Retail alliances vital for consumers. Commenting on the creation of the new Epic Partners retail alliance, EuroCommerce Director-General Christian Verschueren said: “This new development demonstrates the important role retail alliances play in supporting competition and providing better prices and more choice to consumers. The efficiencies and synergies in sourcing in the EU single market can help balance the significant market power of multinational brand suppliers who operate across the globe. As we have seen recently, these large manufacturers are again piling on pressure, sometimes even collectively, for unreasonable price increases. Alliances are consumers’ best allies at a time when many families are still feeling the impact of the COVID pandemic. These alliances help address the impact of manufacturers’ active fragmentation of the single market, which is costing consumers at least €14 billion a year.”

The new alliance will negotiate contractual arrangements for complementary international services and marketing activities with the largest international brand manufacturers, with a focus on packaged processed products.
Vegetables, fruits and unprocessed foods are not part of these activities, and the alliance will have no dealings with SME suppliers or farmers.
The Commission has on numerous occasions recognised the pro-competitive role that retail alliances play within the strict boundaries set in competition rules, including a recent report by the European’s Joint Research Centre which underlined their positive role in increasing consumer welfare.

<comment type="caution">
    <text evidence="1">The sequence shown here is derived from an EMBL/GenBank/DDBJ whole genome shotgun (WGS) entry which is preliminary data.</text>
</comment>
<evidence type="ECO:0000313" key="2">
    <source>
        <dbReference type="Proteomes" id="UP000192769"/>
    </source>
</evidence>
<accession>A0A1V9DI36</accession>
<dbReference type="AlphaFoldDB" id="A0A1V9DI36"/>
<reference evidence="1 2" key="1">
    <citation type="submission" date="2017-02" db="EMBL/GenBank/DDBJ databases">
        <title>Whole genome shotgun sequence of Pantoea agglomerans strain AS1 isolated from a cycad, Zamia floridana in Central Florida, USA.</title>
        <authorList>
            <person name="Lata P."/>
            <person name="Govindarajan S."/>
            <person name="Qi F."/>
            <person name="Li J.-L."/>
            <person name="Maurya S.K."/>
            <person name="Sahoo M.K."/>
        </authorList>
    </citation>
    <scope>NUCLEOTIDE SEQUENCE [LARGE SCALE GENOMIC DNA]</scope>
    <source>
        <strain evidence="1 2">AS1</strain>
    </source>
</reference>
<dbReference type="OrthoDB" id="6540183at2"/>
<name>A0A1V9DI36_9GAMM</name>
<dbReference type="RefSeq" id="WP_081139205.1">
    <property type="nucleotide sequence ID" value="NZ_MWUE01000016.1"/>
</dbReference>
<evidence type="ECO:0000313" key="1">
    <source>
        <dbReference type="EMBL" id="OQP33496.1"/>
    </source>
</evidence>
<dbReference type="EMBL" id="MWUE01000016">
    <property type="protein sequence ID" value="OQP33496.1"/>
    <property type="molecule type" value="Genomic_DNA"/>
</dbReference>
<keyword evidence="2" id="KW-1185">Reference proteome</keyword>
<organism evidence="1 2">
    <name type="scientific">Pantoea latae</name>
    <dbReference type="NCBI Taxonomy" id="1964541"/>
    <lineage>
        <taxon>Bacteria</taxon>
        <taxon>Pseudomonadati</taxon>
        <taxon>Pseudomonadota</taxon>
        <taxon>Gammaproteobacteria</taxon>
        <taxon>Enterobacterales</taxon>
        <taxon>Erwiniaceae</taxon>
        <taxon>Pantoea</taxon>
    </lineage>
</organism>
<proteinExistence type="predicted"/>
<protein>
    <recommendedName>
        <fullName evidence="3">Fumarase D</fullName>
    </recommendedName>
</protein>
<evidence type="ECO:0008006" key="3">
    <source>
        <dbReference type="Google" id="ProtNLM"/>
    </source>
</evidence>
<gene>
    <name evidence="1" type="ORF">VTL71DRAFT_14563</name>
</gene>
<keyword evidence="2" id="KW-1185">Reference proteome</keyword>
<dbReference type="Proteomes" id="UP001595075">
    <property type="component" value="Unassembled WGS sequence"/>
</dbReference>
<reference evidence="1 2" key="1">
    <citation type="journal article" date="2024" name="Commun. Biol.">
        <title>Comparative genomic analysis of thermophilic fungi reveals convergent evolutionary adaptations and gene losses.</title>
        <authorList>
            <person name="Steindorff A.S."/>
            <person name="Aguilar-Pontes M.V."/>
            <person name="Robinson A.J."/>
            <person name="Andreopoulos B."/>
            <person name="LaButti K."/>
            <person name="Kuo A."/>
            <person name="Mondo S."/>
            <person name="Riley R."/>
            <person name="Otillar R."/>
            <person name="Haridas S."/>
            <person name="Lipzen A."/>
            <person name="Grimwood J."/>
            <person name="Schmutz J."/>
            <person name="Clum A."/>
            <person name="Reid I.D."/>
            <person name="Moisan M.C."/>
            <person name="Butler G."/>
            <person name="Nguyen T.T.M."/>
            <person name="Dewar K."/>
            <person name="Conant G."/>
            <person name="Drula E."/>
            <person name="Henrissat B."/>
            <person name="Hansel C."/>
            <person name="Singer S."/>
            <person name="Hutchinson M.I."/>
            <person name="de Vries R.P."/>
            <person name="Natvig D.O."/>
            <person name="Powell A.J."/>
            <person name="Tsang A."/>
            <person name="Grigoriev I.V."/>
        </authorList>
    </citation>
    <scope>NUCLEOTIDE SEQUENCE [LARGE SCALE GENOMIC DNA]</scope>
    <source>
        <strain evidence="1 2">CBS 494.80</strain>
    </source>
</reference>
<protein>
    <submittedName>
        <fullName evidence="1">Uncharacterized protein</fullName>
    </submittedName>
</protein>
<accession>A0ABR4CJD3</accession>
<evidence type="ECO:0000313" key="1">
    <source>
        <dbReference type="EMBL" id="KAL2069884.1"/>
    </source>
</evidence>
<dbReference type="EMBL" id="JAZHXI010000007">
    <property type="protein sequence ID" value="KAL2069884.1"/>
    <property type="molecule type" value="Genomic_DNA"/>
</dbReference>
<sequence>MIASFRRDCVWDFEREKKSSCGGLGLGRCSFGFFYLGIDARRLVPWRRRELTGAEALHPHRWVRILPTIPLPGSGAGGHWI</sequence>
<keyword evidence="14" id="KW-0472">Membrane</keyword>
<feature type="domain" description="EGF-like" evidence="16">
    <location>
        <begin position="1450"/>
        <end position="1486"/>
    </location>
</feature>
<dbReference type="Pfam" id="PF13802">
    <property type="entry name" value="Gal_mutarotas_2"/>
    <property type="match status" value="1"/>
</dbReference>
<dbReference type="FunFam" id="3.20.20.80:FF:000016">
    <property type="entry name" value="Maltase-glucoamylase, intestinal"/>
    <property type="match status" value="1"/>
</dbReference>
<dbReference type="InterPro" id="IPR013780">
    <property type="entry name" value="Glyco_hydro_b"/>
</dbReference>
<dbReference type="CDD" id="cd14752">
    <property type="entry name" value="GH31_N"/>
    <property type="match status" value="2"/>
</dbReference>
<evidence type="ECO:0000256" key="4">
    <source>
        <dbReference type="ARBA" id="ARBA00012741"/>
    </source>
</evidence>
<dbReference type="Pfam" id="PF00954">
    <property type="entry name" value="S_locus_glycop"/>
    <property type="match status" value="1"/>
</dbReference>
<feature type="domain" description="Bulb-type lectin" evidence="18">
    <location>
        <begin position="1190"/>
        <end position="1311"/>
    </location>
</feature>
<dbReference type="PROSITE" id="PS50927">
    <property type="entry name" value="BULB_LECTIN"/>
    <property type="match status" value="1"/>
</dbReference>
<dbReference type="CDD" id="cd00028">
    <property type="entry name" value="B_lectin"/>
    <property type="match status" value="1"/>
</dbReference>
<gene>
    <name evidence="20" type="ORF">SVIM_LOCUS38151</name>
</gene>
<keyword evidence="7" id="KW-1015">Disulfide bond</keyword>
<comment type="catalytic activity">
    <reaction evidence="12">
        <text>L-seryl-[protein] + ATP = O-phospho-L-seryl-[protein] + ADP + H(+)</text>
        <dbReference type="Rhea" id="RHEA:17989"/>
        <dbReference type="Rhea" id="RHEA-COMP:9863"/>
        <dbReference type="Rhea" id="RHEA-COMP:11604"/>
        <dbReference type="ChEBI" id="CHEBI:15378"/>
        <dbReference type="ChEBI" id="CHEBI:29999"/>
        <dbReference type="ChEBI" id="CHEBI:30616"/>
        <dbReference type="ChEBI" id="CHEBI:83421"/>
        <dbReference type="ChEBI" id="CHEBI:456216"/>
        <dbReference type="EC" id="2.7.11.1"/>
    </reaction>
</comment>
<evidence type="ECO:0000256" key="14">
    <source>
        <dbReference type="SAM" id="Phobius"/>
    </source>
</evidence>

A few facts to provide context behind retail alliances:
– Europe’s retailers and wholesalers operate in a limited number of countries, with high fixed costs and low and decreasing net margins, typically around 1-3%. The global manufacturers seeking to undermine the role of alliances, on the other hand, still enjoy net margins of 15-30% – ten times those of retailers – and their margins continue to increase.
– Individually, retailers’ purchases from a global brand supplier make up no more than a tiny fraction of that large brand’s global sales (normally well below 5%).
– In many product categories, an individual manufacturer holds a significant position on the relevant market, and this should be the criterion for judging relative bargaining power.
– The imbalance in negotiating power is directly reflected in large manufacturers’ repeated and unreasonable demands to retailers for often double-digit price increases, and the suspension of deliveries if these demands are not met, along with restrictions on the free movement of goods. The Commission is currently conducting investigations of abuse of market power and breach of other competition rules by a number of manufacturers in relation to retailers and distribution.
– The new Epic Partners alliance brings together Edeka (Germany), ICA (Sweden), Jeronimo Martins (Portugal), Magnit (Russia), Migros (Switzerland) and Picnic (Netherlands). The partners involved are represented with their stores in a total of 10 European countries.

EuroCommerce is the principal European organisation representing the retail and wholesale sector. It embraces national associations in 28 countries and 5 million companies, both leading global players such as Carrefour, Ikea, Metro and Tesco, and many small businesses. Retail and wholesale is the link between producers and consumers.
Over a billion times a day, retailers and wholesalers distribute goods and provide an essential service to millions of business and individual customers. The sector generates 1 in 7 jobs, offering a varied career to 26 million Europeans, many of them young people. It also supports millions of further jobs throughout the supply chain, from small local suppliers to international businesses. EuroCommerce is the recognised European social partner for the retail and wholesale sector.

ph. © Enrico Rainero